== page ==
READ MORE: Stars discuss migrant crisis as films reflect refugee issues

Host Andy Samberg noted that the 67th Emmys coincided with the 67th birthday for George R.R. Martin, whose novels are the basis for “Game of Thrones.” A smiling Martin was in the theatre audience to accept the congratulations, and was onstage for the big win.

On the comedy side, political satire “Veep” claimed the top series award that had gone to “Modern Family” for five consecutive years.

Jon Stewart is gone from “The Daily Show” but not forgotten by Emmy voters, who gave the late-night show the best variety talk series award Sunday over two hosts who have moved on, Stephen Colbert and David Letterman.

Stewart, who left the “Daily Show” earlier this year, warned the theatre audience that the perils of leaving TV include no applause or free food.

“To everybody on television, I just want to tell you, cling to it as long as you can,” joked Stewart, who’s turning over “Daily Show” to Trevor Noah.

Besides Colbert, who left his Comedy Central show to become host of CBS’ late-night show, the tough competition included another channel alum, John Oliver.

“Transparent” emerged as an early winner, capturing a best comedy actor trophy for Jeffrey Tambor and a directing award for its creator, and giving both winners a chance to pay tribute to the show’s trangender themes.

“I’d like to dedicate my performance and this award to the transgender community. … Thanks for letting us be part of the change,” said Tambor, who plays a man journeying toward womanhood.

Jill Soloway, who based the series on the life of her own “moppa,” as she calls her parent, used her directing trophy acceptance speech to ask for equal rights for transgender individuals.

“It is legal in the majority of U.S. states to refuse to rent to trans people,” she said, saying the country has a civil rights problem that must be addressed.

Aduba won the supporting actress in a drama trophy for “Orange is the New Black,” which was switched under academy rules this year from comedy competition. Aduba won a guest actress award last year for her portrayal of the character known as “Crazy Eyes” in the series.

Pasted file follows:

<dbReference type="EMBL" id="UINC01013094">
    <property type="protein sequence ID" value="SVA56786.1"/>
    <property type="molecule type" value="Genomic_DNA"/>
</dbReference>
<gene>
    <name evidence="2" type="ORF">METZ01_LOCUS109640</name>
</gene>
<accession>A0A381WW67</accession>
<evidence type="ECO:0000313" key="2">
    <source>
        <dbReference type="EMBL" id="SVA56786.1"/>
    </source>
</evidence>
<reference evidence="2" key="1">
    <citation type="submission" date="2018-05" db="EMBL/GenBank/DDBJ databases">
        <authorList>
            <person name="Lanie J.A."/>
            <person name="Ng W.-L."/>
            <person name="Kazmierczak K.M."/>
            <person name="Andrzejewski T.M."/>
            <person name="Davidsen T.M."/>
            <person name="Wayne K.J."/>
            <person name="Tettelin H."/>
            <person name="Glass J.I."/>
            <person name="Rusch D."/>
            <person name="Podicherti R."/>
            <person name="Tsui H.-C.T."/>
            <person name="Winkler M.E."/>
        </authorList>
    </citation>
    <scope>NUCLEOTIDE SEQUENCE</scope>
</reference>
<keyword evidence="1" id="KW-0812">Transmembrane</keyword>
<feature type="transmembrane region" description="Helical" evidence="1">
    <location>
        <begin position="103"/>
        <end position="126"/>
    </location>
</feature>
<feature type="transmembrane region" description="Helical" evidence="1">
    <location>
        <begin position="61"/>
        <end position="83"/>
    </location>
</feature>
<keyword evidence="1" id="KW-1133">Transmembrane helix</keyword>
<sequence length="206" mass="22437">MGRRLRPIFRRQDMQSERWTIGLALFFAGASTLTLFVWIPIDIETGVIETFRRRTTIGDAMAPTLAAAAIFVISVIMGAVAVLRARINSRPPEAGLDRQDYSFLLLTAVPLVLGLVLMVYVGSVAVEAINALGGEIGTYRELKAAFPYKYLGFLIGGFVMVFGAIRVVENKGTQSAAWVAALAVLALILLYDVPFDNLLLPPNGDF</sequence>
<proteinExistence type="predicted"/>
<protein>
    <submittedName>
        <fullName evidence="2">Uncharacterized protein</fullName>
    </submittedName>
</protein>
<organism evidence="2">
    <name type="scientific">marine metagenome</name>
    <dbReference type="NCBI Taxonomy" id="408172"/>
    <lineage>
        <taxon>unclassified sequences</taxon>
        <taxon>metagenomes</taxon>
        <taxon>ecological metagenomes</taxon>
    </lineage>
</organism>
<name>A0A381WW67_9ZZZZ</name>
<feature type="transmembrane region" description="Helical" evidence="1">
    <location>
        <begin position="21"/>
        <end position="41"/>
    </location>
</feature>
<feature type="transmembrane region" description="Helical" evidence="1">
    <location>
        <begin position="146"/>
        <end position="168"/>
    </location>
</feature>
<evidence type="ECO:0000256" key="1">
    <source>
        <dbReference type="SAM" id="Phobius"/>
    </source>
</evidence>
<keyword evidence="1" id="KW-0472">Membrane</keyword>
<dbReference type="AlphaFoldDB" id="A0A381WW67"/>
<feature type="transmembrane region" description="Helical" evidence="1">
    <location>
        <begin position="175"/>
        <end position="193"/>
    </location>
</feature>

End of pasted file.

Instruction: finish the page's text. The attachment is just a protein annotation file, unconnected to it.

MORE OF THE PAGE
Emmys voters didn’t give up their fondness for choosing the familiar over the groundbreaking in other categories as well.

Julia Louis-Dreyfus was honoured as best lead comedy actress for “Veep” for the fourth time. Allison Janney of “Mom” and Tony Hale of “Veep” were repeat winners for supporting comedy acting honours.

Janney, who plays a dysfunctional parent, thanked series producer Chuck Lorre for creating a deeply flawed character and “thinking of me to play her.”

“This is nuts,” said Hale, thanking his show’s writers and lauding his fellow nominees: “You make me laugh hard.”

“Olive Kitteridge,” based on the Pulitzer Prize-winning novel by Elizabeth Strout, nearly swept the limited series categories, with six trophies including the top award and lead acting honours for Frances McDormand and Richard Jenkins and a supporting award for Bill Murray.

King of “American Crime” won supporting actress honours for a limited series. “Inside Amy Schumer” won for best variety sketch series.

“The Voice” won a best reality series trophy, breaking the hold that “The Amazing Race” long had on the category and snaring an award that always eluded “American Idol.”

Samberg kicked off the ceremony with a video in which he made elaborate fun of the overload of TV programs available.

“So many shows, so little,” he sang, before entering a “TV viewing bunker” to binge-view on all the nominated shows. A bearded, shaggy-haired Samberg emerged to boast to contenders Jon Hamm and Kerry Washington that he had them and everyone else covered.

Appearing on stage, groomed, Samberg touched briefly on the political scene.

“Sure, Donald Trump seems racist,” he said. “What else?”

HBO dominated the Emmys with 43 awards, followed by NBC with 12, Comedy Central and FX Networks with eight awards each, ABC with six and Amazon with five.

©2015The Canadian Press

10 ridings the Conservatives need to win to finish with the most seats

In sports, it’s often said that defence wins championships.

The Conservatives certainly hope that holds true on election night.

When the Conservative Party won 166 seats in 2011, it did so with 39.6 per cent of the vote. While it could go back to those heights, most polls conducted in the last month have had them between 28 and 32 per cent (except an Ekos poll released Thursday that put the Conservatives at 35.4 per cent).

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And so, Stephen Harper’s road map involves less winning in new places, and more holding on to regions where his party won last time.